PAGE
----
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Daily Newspaper and Travel Guide
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Thursday, June 24, 1999

Towers get support, lift Spurs near title

AP Sports Writer

NEW YORK The San Antonio Spurs played like a championship team, with the emphasis on team.

For a change, the Twin Towers didn't stand alone.

With plenty of help for 7-footers Tim Duncan and David Robinson, the Spurs rediscovered their road magic Wednesday night with a 96-89 victory over the New York Knicks in Game 4 of the NBA Finals. They took a 3-1 lead in the best-of-7 series, a lead no team has ever relinquished in the final round.

From the shortest man on the court Avery Johnson all the way to Duncan and Robinson, the Spurs played like a team that is no longer content to stand around and wait for the 7-footers to carry them.

Now the Spurs have three chances to win one more time and give San Antonio its first NBA title.

"We have an opportunity to do something special, first time in San Antonio," said Mario Elie, who scored 18 points. "Hopefully, we can finish it off."

Duncan followed his worst game of the finals with a 28-point, 18-rebound performance. Robinson had 14 points and 17 rebounds, nine of them at the offensive end for the Spurs, who refused to let their six-game playoff winning streak on the road turn into a two-game losing streak.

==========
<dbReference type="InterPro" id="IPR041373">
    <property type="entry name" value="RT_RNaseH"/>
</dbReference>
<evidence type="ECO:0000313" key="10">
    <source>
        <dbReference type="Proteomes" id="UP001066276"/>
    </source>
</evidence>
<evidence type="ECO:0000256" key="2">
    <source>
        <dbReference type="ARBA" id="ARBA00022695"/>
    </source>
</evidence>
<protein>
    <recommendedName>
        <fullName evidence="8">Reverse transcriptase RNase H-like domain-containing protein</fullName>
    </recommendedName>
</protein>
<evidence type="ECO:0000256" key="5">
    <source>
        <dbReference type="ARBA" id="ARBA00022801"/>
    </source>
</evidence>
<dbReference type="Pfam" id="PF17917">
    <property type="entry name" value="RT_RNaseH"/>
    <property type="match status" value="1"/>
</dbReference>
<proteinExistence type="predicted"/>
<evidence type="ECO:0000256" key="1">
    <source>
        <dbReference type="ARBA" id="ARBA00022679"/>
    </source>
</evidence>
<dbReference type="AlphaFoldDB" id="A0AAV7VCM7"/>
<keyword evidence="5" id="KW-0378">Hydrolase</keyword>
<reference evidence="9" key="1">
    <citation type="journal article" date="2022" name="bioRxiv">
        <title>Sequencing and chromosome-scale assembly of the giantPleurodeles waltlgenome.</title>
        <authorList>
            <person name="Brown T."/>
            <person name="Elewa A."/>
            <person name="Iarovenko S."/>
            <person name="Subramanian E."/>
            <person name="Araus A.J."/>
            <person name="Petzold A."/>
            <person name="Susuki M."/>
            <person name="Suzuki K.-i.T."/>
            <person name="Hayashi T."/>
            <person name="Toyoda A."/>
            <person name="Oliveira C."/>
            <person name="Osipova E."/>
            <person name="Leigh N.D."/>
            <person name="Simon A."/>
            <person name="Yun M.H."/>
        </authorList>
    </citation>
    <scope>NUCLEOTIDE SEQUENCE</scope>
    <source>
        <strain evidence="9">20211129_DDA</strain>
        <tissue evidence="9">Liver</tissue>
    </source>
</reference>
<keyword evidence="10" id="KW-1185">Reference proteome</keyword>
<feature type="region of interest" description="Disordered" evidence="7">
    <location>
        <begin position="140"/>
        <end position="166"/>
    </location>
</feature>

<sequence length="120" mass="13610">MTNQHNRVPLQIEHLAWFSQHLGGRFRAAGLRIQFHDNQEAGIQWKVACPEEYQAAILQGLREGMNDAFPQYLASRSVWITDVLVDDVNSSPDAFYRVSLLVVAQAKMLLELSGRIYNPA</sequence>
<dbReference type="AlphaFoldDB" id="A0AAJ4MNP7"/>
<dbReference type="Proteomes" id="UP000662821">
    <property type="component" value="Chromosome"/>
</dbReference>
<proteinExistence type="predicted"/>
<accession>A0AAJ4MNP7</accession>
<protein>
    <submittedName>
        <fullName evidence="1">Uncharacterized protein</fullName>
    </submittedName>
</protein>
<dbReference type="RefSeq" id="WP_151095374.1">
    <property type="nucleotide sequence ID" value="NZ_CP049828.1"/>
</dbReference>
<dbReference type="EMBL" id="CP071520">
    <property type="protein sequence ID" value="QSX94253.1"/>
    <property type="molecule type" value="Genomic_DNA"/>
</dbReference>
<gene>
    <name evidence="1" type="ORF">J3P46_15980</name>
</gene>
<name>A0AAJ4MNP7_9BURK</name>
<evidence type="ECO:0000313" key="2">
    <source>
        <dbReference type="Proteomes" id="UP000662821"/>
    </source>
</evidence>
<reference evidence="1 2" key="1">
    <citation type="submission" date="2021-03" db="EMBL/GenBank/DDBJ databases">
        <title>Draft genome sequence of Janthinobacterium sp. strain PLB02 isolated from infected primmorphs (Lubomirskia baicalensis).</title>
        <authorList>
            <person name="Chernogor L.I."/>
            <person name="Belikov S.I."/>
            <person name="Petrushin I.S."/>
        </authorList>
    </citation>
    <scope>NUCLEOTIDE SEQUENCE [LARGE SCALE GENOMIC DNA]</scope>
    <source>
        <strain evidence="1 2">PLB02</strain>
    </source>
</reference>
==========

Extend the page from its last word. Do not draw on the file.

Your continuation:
Instead of standing back and admiring the big guys, Elie, Johnson and Sean Elliott were there to make whatever shots, steals, rebounds or passes the Spurs needed to keep the resilient Knicks coming back and tying the series.

Knicks coach Jeff Van Gundy said, "Size does matter in this league."

Not on this night. Not to the Spurs, and not during the crucial final moments of what the Knicks tried to turn into one of the biggest victories ever recorded in Madison Square Garden.

Instead, it turned into one giant step for the Spurs and another disappointment to add to the Knicks' postseason lore.

"This is the ultimate challenge," said New York's Allan Houston, who scored 20 points, but had three of the Knicks' 11 misses as they got within two points, but no closer, in the final 5« minutes. "Our backs can't be any further against the wall than when you're down 3-1 in the finals."

The Spurs beat the Knicks in every way possible, whether it was Duncan with his back to the basket, Robinson soaring above the rim or Elie throwing down a dunk and talking trash with Spike Lee.

"Toughness, man. That's what New York City ball's all about," said Elie, who recovered from a terrible Game 3 and shot 6-for-9 in the arena that is five minutes from where he grew up. "Going to the basket hard, finishing the play, dunking on people and talking trash. That's New York City ball."

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